Not much has changed from the previous D-Max outside-wise, save for new tailights, chrome trim for the wheels (as sen in the test unit) and a redesigned front end. It would be better if Isuzu still used the previous model's front end design, as the new face - according to a bevy of onlookers and relatives - looks too menacing.
The inside is vastly improved. Everything is logically placed for easy reach, the gray colorway and aluminum inserts providing a pleasing contrast to the comfortable black-gray moquette seats. Speaking of the seats, any occupant will enjoy riding in the unit due to the decent floor clearance from the aforementioned seats. You sit in the seats instead of squatting in them, which is a good thing. For rear occupants, they will also enjoy an unobstructed view from the sides, as the rear side windows don't have quarter panel glass. The airconditioning is cold (even at blower one) and the audio entertainment - which includes an external jack for one's MP3 player - is way better than the previous model's, but head unit use can be a bit frustrating.
Storage is any pickup is a given, and here the Global D-Max doesn't disappoint. Although the bed was used primarily for loading 10 bags of children's toys and loot carry-ons, two 25 kg rice sacks, an 11 kg LPG tank and a partridge in a pear tree, the unit managed to avoid the bucking bronco rear ride common in utility units with open-air cargo beds. The ride with a full load may not be as smooth as a passenger car, but it's not as rough as a 2004-2006 Nissan Frontier Titanium. Unfortunately the bed only has four tie-down points; it would be better if the bed had additional two tie-down points so that cargo can be secured better. Surprisingly, the current Global D-Max provides a number of storage bins (including four cupholders for front riders), but rear occupants don't get anything.
Isuzu applied its corporate social responsibility theme of late of going green to the P 1.075 million Global D-Max 4x2 a/t, with a powerband - and a healthy dose of common rail direct injection - that's more suited to fuel efficiency than outright power. As a result powerband entry is high (2,250 rpm), waking up the turbo takes sometime (3,000-3,250 rpm) and top speed is somewhat choked (161 kph), but fuel consumption is an eye-opener (11.21 km/l, five days mixed driving). Not helping much either is the four-speed a/t, which has a tall third gear. Nevertheless, this beast's rear-wheel-drive orientation and massive torque moves its 1,815 kg curb weight near-effortlessly on dry earth and moist grasslands.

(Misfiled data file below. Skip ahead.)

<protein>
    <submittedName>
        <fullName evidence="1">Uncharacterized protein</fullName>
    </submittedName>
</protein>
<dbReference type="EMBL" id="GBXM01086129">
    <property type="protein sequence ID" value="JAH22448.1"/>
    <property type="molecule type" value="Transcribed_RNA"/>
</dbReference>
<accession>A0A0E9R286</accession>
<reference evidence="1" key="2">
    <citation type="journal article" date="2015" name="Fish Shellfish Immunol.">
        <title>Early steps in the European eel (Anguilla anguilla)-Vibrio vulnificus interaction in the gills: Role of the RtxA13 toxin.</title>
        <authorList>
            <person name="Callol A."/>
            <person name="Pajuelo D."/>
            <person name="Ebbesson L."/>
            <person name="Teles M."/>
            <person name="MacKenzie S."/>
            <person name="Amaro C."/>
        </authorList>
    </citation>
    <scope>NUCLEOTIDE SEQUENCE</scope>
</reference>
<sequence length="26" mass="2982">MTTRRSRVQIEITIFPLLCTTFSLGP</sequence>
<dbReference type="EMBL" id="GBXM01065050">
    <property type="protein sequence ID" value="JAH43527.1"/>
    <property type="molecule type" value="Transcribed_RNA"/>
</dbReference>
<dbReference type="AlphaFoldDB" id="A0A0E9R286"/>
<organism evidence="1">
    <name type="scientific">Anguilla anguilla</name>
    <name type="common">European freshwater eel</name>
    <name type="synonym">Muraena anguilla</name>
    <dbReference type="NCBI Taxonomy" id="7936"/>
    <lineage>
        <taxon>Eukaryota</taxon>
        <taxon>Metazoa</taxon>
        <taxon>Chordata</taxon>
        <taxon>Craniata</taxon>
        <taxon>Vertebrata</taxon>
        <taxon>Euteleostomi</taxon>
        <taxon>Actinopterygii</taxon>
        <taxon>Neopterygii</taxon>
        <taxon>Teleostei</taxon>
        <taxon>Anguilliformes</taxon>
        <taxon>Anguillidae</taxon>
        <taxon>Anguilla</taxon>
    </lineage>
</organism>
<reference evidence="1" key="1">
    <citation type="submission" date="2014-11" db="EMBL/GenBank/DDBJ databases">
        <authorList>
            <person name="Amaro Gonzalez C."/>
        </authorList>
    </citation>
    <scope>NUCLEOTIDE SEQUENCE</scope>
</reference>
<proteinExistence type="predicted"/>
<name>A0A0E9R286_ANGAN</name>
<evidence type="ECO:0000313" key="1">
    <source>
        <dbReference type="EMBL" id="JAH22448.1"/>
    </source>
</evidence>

Handling is middling, but a given. There's significant body roll on turns and the Goodyear Wrangler HP 245/70R16s break traction LOUDLY at 57-60 kph. Beyond 60 kph, the unit displays a dramatic transition from understeer to oversteer, but is manageable due to the grippy brakes and the presence of the letters A, B and S. Steering is lumpy and response is serviceable, but feel is light, even at low speeds.
Safety is never a problem with the Global D-Max. Aside from the strong brakes and the load-in-increments ABS, the unit totes dual front airbags. It also has bright exterior lighting, with foglights that can be used as substitutes for the smallish headlights due to their brightness. And the dashboard gauges (similar to the current Isuzu Alterra) is bright enough to see in daytime, with much bigger fonts, readouts and eye-pleasing blue-red outer arcs for all four main clusters.
The D-Max has always maintained an air of civility despite a rough and tumble nature. But with a significant increase in seating comfort, audio entertainment, interior and safety features, the Global D-Max can be billeted as bumped up for refined ruggedness.